November 5th has long been a busy night for practitioners of emergency medicine. Injuries caused by fireworks are as old as the things themselves – but one case reported by a Dr Beaumont in The Lancet in 1862 was a particularly lucky escape. The patient sustained a serious brain injury and somehow escaped with his life:
James W—, aged forty-five, a man of spare make, rather above the middle height, and of ordinarily healthy appearance, whilst standing amongst a crowd of persons, received on the evening of the 4th of May, 1859, a broken rocket-shaft through the left orbit. He told me that he was about twelve yards from the rocket at the time it was fired; that he was looking at it, and remembered distinctly to have seen it held above the heads of the people at the time of firing it. He received this terrific wound without falling, and walked some thirty or forty yards to a tavern, where I saw him ten or fifteen minutes after the accident sitting in a chair, his face and lips pale, and his pulse extremely small and weak. There was no expression of pain, only that of extreme shock from severe injury—pallid, shrunken, and motionless features. There was no symptom of cerebral lesion; but vision of the eye of the injured side was immediately and completely lost, though the eye itself appeared uninjured.
Dr Beaumont could find only one sign of injury, a thin splinter of wood which projected less than half an inch from the man’s eye socket.
I placed him on the floor, half recumbent, his head and shoulders being supported. I then endeavoured to extract with tolerably strong forceps what I supposed to be a small portion of a rocket-shaft, but I found that I could not stir it. I sent for and soon obtained a pair of strong, flat-bladed pliers, with which even I could not move by direct traction the intruded shaft, so tightly was it wedged between the bones through which it had passed. Knowing that the shaft of a rocket is not round, like that of an arrow, but square, I was aware of the small extent to which it could be rotated on its axis; still I found, on trying to do so, that a slight degree of movement on its axis was not impossible, and by turning it several times a few degrees alternately to the right and to the left I at last loosened it, and slowly drew out inch after inch of the shaft, with no small astonishment as the but two or three inches showed themselves. Its extraction was instantly followed by a profuse gush of blood—a stream almost as large as the extracted shaft; but the bleeding almost ceased in five or ten minutes, iced water being applied over the forehead and upper part of the face. I had forewarned his friends that he might possibly die from haemorrhage immediately on the removal of the shaft, which I conceived might have acted as a very efficient compress to any large arteries or veins which might have been lacerated. He, however, did not even faint, and in less than fifteen minutes, without any help, got up from of the floor and walked, saying that he felt quite able to do so. I directed his friends to keep him perfectly motionless, to apply unremittingly iced water to his head, and to carry him gently to the hospital. I also prescribed small and repeated uses of calomel and jalap.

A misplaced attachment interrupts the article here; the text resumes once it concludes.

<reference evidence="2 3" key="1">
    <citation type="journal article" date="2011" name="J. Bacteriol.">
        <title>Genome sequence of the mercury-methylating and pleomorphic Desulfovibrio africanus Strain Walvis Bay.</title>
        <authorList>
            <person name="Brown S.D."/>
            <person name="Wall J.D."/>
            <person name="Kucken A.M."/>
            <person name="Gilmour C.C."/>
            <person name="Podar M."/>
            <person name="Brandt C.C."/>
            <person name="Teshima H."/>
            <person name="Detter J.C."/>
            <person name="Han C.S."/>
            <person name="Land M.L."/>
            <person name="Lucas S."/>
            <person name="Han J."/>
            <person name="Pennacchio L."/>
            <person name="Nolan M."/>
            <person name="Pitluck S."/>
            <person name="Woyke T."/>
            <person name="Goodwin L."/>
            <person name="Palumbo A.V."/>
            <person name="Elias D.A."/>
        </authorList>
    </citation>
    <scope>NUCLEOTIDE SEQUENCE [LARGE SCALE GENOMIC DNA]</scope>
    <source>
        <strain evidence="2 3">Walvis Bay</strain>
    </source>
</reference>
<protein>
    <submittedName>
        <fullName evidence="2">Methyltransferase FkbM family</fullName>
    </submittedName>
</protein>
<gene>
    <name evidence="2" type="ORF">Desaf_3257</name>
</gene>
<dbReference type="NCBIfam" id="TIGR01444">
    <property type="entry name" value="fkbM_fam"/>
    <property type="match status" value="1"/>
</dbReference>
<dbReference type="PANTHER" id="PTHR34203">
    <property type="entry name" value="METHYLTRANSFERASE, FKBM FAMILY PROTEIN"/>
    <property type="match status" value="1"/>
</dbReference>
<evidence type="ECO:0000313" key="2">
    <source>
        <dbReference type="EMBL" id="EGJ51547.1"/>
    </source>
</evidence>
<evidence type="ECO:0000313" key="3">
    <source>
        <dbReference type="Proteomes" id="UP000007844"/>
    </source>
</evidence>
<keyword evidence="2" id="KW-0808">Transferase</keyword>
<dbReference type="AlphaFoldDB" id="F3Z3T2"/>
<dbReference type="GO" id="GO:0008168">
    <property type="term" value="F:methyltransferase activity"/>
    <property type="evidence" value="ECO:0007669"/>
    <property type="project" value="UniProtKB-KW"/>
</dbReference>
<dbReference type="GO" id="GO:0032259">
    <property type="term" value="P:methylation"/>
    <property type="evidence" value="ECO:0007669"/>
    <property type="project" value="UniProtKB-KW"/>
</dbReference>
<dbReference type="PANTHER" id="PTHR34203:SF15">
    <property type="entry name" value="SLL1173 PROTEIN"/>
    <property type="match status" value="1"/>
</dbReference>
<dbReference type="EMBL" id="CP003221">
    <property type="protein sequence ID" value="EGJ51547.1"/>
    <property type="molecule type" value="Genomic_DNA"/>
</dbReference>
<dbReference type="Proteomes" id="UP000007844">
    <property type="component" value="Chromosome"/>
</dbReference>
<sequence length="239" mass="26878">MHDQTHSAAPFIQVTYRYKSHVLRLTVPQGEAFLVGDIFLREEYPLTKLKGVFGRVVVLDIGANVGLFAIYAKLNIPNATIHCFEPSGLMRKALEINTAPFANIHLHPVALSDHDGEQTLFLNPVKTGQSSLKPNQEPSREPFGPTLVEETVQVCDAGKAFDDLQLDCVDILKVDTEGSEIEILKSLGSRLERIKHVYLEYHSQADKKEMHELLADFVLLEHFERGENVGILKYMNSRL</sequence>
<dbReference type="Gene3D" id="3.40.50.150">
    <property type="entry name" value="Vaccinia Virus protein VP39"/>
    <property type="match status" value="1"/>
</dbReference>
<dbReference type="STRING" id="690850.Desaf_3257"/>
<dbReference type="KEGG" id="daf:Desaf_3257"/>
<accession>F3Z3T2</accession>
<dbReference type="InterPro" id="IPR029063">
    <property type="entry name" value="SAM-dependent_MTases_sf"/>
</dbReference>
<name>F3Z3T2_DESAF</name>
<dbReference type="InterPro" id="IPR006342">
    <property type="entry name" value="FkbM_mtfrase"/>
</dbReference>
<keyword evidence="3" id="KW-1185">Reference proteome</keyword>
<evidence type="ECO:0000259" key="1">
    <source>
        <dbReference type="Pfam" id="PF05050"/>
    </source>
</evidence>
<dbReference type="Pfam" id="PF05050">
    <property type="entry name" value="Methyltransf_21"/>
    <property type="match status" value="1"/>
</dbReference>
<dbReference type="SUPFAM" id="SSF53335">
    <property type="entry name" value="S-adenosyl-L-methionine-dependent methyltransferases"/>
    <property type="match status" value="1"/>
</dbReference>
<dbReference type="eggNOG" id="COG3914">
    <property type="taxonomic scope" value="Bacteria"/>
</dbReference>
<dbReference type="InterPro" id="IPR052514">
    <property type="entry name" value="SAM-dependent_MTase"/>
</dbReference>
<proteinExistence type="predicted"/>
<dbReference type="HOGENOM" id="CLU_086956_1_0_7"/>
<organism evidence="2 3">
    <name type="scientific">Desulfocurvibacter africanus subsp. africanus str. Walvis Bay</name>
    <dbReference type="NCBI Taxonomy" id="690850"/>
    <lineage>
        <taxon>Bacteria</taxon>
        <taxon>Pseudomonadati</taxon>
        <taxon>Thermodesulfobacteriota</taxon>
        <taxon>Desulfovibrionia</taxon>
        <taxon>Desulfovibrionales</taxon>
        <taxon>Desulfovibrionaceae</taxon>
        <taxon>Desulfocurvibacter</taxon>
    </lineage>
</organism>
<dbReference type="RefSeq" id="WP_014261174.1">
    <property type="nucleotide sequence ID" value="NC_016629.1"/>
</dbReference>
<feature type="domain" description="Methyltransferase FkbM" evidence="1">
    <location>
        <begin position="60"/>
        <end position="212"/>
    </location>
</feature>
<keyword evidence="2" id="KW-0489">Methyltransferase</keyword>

These are both laxatives; the dedication of nineteenth-century doctors to the state of their patients’ bowels is almost touching.
His friends did not take him to the hospital, and I lost sight of him, supposing him to be dead, until the 23rd of June (forty days after the accident), when I found him in good health, strong, and perfectly well except the total loss of sight of the left eye, and loss of sensation in the upper and anterior part of the left cheek, ala nasi, and left half of the upper lip—probably the result of injury to the infra-orbital branch of the superior maxillary nerve. There was no muscular paralysis detectable.
He told me that he was up and dressed, walking about his room, three days after the accident, and that within three weeks he walked a distance of half a mile. He said that he suffered severe headache and vomiting during the first twenty-four hours, but not much pain after that; and had been but slightly feverish. The wound had healed very readily, with scarcely any suppuration, and no pieces of bone had come away. The only treatment adopted was that which I had prescribed—namely, cold water to the head, and a few doses of calomel and jalap.
Dr Beaumont encountered the patient again some time later and reported that he had lost the sight in one eye, and suffered from memory loss – but in other respects was in perfect health. He concluded – with some justification – that
the patient’s escape from death renders the case one of the most remarkable in the annals of surgery.